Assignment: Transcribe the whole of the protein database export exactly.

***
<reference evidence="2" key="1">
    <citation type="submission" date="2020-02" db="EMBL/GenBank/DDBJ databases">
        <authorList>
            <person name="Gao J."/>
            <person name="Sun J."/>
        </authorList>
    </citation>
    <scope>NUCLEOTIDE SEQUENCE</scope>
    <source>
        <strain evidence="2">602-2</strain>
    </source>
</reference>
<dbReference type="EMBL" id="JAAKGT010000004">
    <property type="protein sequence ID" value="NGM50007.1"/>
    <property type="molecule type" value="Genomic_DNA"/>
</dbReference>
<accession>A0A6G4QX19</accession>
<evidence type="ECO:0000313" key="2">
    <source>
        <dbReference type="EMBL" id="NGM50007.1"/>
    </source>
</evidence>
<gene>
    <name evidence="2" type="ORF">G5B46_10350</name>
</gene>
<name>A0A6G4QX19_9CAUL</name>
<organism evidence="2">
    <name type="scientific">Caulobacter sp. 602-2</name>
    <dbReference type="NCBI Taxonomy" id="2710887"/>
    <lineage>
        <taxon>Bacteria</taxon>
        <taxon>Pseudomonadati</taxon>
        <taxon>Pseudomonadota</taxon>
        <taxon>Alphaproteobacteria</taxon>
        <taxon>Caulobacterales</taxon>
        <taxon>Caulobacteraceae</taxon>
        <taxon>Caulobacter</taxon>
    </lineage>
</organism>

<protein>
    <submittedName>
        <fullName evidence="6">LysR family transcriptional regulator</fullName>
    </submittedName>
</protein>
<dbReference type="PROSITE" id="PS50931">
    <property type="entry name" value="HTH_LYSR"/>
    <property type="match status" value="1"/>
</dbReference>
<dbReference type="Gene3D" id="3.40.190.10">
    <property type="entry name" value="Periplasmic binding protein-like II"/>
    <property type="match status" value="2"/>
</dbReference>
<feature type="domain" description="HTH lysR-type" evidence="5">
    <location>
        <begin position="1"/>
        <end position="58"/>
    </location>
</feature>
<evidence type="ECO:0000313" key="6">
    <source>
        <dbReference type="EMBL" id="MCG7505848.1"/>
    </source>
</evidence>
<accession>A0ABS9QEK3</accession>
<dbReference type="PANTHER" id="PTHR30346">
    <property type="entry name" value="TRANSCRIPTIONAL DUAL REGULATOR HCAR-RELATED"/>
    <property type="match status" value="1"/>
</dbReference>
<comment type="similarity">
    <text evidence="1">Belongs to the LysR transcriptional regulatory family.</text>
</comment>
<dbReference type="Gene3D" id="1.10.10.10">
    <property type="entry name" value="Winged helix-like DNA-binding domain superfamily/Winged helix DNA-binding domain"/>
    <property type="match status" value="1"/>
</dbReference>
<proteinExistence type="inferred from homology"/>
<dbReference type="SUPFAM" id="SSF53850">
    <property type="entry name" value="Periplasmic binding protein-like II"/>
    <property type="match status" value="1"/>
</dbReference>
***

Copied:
<reference evidence="2" key="1">
    <citation type="submission" date="2020-02" db="EMBL/GenBank/DDBJ databases">
        <authorList>
            <person name="Gao J."/>
            <person name="Sun J."/>
        </authorList>
    </citation>
    <scope>NUCLEOTIDE SEQUENCE</scope>
    <source>
        <strain evidence="2">602-2</strain>
    </source>
</reference>
<dbReference type="EMBL" id="JAAKGT010000004">
    <property type="protein sequence ID" value="NGM50007.1"/>
    <property type="molecule type" value="Genomic_DNA"/>
</dbReference>
<accession>A0A6G4QX19</accession>
<evidence type="ECO:0000313" key="2">
    <source>
        <dbReference type="EMBL" id="NGM50007.1"/>
    </source>
</evidence>
<gene>
    <name evidence="2" type="ORF">G5B46_10350</name>
</gene>
<name>A0A6G4QX19_9CAUL</name>
<organism evidence="2">
    <name type="scientific">Caulobacter sp. 602-2</name>
    <dbReference type="NCBI Taxonomy" id="2710887"/>
    <lineage>
        <taxon>Bacteria</taxon>
        <taxon>Pseudomonadati</taxon>
        <taxon>Pseudomonadota</taxon>
        <taxon>Alphaproteobacteria</taxon>
        <taxon>Caulobacterales</taxon>
        <taxon>Caulobacteraceae</taxon>
        <taxon>Caulobacter</taxon>
    </lineage>
</organism>

<protein>
    <submittedName>
        <fullName evidence="6">LysR family transcriptional regulator</fullName>
    </submittedName>
</protein>
<dbReference type="PROSITE" id="PS50931">
    <property type="entry name" value="HTH_LYSR"/>
    <property type="match status" value="1"/>
</dbReference>
<dbReference type="Gene3D" id="3.40.190.10">
    <property type="entry name" value="Periplasmic binding protein-like II"/>
    <property type="match status" value="2"/>
</dbReference>
<feature type="domain" description="HTH lysR-type" evidence="5">
    <location>
        <begin position="1"/>
        <end position="58"/>
    </location>
</feature>
<evidence type="ECO:0000313" key="6">
    <source>
        <dbReference type="EMBL" id="MCG7505848.1"/>
    </source>
</evidence>
<accession>A0ABS9QEK3</accession>
<dbReference type="PANTHER" id="PTHR30346">
    <property type="entry name" value="TRANSCRIPTIONAL DUAL REGULATOR HCAR-RELATED"/>
    <property type="match status" value="1"/>
</dbReference>
<comment type="similarity">
    <text evidence="1">Belongs to the LysR transcriptional regulatory family.</text>
</comment>
<dbReference type="Gene3D" id="1.10.10.10">
    <property type="entry name" value="Winged helix-like DNA-binding domain superfamily/Winged helix DNA-binding domain"/>
    <property type="match status" value="1"/>
</dbReference>
<proteinExistence type="inferred from homology"/>
<dbReference type="SUPFAM" id="SSF53850">
    <property type="entry name" value="Periplasmic binding protein-like II"/>
    <property type="match status" value="1"/>
</dbReference>